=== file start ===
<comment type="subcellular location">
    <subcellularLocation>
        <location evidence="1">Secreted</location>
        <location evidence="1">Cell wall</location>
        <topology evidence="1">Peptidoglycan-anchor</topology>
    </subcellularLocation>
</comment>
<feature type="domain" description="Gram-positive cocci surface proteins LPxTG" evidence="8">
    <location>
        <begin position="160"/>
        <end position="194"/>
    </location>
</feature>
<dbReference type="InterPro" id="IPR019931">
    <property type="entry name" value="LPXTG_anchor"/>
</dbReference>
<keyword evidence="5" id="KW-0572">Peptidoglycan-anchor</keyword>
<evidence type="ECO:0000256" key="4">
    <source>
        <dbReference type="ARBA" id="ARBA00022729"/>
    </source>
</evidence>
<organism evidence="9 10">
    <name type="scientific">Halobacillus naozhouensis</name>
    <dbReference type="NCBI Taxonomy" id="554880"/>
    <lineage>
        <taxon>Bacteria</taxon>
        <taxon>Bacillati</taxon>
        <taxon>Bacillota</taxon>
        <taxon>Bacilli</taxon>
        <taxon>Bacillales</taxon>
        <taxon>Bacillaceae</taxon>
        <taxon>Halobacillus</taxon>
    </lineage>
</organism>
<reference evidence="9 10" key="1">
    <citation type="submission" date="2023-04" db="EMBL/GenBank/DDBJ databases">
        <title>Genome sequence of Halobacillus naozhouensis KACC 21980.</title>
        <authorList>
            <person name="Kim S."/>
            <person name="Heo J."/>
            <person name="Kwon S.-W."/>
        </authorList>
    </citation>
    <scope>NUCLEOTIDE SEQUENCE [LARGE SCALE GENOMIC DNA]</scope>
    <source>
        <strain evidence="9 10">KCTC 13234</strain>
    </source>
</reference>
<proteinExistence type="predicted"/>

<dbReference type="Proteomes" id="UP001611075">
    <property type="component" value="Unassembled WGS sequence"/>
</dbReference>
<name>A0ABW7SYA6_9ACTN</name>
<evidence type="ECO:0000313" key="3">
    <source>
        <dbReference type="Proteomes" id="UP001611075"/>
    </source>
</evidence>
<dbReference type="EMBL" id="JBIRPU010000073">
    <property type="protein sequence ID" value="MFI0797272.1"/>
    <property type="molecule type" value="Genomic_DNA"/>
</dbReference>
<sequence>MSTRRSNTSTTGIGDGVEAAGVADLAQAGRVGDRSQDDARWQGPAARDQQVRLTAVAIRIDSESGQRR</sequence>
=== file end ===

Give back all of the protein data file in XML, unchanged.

<comment type="subcellular location">
    <subcellularLocation>
        <location evidence="1">Secreted</location>
        <location evidence="1">Cell wall</location>
        <topology evidence="1">Peptidoglycan-anchor</topology>
    </subcellularLocation>
</comment>
<feature type="domain" description="Gram-positive cocci surface proteins LPxTG" evidence="8">
    <location>
        <begin position="160"/>
        <end position="194"/>
    </location>
</feature>
<dbReference type="InterPro" id="IPR019931">
    <property type="entry name" value="LPXTG_anchor"/>
</dbReference>
<keyword evidence="5" id="KW-0572">Peptidoglycan-anchor</keyword>
<evidence type="ECO:0000256" key="4">
    <source>
        <dbReference type="ARBA" id="ARBA00022729"/>
    </source>
</evidence>
<organism evidence="9 10">
    <name type="scientific">Halobacillus naozhouensis</name>
    <dbReference type="NCBI Taxonomy" id="554880"/>
    <lineage>
        <taxon>Bacteria</taxon>
        <taxon>Bacillati</taxon>
        <taxon>Bacillota</taxon>
        <taxon>Bacilli</taxon>
        <taxon>Bacillales</taxon>
        <taxon>Bacillaceae</taxon>
        <taxon>Halobacillus</taxon>
    </lineage>
</organism>
<reference evidence="9 10" key="1">
    <citation type="submission" date="2023-04" db="EMBL/GenBank/DDBJ databases">
        <title>Genome sequence of Halobacillus naozhouensis KACC 21980.</title>
        <authorList>
            <person name="Kim S."/>
            <person name="Heo J."/>
            <person name="Kwon S.-W."/>
        </authorList>
    </citation>
    <scope>NUCLEOTIDE SEQUENCE [LARGE SCALE GENOMIC DNA]</scope>
    <source>
        <strain evidence="9 10">KCTC 13234</strain>
    </source>
</reference>
<proteinExistence type="predicted"/>

<dbReference type="Proteomes" id="UP001611075">
    <property type="component" value="Unassembled WGS sequence"/>
</dbReference>
<name>A0ABW7SYA6_9ACTN</name>
<evidence type="ECO:0000313" key="3">
    <source>
        <dbReference type="Proteomes" id="UP001611075"/>
    </source>
</evidence>
<dbReference type="EMBL" id="JBIRPU010000073">
    <property type="protein sequence ID" value="MFI0797272.1"/>
    <property type="molecule type" value="Genomic_DNA"/>
</dbReference>
<sequence>MSTRRSNTSTTGIGDGVEAAGVADLAQAGRVGDRSQDDARWQGPAARDQQVRLTAVAIRIDSESGQRR</sequence>